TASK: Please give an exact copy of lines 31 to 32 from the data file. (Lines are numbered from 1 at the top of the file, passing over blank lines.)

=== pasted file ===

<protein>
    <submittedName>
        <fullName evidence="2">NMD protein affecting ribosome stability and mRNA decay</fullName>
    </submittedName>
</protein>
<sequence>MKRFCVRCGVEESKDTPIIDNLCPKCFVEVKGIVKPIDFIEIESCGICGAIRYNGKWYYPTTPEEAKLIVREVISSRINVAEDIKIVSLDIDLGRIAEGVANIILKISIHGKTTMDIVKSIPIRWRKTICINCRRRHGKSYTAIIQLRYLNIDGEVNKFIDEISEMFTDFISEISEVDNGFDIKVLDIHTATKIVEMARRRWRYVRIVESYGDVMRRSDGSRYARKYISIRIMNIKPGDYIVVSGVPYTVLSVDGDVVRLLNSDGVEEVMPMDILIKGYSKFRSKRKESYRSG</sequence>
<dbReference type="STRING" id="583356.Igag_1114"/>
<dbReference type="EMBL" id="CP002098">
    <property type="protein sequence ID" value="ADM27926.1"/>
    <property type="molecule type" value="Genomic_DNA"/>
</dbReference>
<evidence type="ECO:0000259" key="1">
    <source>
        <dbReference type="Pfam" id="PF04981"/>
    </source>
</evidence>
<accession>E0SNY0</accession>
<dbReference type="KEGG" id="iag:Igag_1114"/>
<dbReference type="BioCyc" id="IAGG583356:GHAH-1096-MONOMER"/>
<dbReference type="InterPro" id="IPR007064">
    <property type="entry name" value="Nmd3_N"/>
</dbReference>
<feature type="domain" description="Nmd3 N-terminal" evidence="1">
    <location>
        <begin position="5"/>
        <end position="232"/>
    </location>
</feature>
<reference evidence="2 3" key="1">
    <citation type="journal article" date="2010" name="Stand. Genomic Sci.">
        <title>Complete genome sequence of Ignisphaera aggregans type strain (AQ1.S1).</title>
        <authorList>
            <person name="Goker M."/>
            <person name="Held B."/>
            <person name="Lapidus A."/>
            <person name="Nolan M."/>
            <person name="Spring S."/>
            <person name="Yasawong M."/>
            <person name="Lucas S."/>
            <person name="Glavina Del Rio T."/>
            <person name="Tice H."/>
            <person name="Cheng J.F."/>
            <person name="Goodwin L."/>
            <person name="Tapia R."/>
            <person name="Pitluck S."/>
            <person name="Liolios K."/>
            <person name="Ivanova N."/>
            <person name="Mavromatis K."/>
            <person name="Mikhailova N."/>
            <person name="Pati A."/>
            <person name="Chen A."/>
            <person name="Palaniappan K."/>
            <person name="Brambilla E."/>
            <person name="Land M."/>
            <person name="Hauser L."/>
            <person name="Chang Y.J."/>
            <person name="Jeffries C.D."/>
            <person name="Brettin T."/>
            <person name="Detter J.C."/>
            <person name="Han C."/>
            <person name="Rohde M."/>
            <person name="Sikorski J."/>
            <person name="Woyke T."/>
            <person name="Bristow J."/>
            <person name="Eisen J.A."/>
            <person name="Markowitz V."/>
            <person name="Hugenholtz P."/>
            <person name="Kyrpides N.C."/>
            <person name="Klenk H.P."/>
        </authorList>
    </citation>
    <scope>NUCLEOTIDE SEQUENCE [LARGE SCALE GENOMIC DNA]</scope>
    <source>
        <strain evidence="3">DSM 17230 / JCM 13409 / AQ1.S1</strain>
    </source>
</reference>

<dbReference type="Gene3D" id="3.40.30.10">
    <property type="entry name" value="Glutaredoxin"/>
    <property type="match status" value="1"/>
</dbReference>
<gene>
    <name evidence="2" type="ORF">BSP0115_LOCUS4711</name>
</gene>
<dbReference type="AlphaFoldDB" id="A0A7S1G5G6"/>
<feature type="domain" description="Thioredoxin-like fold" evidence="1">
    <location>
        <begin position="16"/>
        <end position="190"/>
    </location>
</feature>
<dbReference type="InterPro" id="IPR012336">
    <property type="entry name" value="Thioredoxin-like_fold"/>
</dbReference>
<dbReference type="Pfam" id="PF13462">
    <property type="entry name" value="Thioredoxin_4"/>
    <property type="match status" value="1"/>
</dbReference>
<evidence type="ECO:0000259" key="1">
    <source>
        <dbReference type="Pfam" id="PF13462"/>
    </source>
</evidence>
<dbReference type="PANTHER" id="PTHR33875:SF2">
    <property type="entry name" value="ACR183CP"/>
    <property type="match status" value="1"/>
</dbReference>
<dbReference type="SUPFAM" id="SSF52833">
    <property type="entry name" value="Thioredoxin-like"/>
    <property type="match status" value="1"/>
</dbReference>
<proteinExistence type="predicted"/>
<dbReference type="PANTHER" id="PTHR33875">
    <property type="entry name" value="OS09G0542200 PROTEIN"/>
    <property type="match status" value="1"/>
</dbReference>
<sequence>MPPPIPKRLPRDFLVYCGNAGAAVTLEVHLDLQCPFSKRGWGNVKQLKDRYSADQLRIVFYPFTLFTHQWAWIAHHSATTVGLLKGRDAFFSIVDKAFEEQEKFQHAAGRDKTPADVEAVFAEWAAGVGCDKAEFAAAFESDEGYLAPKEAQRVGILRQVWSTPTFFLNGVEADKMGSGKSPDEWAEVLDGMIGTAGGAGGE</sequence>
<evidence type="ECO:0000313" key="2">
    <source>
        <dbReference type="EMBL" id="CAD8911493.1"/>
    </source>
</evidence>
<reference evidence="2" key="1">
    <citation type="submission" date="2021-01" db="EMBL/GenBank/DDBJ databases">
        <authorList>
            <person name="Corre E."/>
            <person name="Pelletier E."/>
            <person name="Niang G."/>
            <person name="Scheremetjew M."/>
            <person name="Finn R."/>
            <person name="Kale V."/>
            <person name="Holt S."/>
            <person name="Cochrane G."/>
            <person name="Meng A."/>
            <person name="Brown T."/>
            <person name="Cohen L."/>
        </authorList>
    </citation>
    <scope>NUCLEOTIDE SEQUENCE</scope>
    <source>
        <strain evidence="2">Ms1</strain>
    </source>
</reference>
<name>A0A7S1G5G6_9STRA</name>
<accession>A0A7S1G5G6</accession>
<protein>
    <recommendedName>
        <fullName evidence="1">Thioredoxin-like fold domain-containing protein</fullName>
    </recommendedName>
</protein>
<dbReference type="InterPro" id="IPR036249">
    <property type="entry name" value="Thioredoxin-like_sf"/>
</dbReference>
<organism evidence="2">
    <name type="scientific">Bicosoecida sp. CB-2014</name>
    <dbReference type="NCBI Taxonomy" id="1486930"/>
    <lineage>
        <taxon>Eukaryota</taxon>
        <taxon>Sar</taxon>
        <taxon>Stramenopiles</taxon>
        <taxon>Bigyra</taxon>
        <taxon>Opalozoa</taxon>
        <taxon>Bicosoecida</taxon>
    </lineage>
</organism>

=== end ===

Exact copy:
        <title>Complete genome sequence of Ignisphaera aggregans type strain (AQ1.S1).</title>
        <authorList>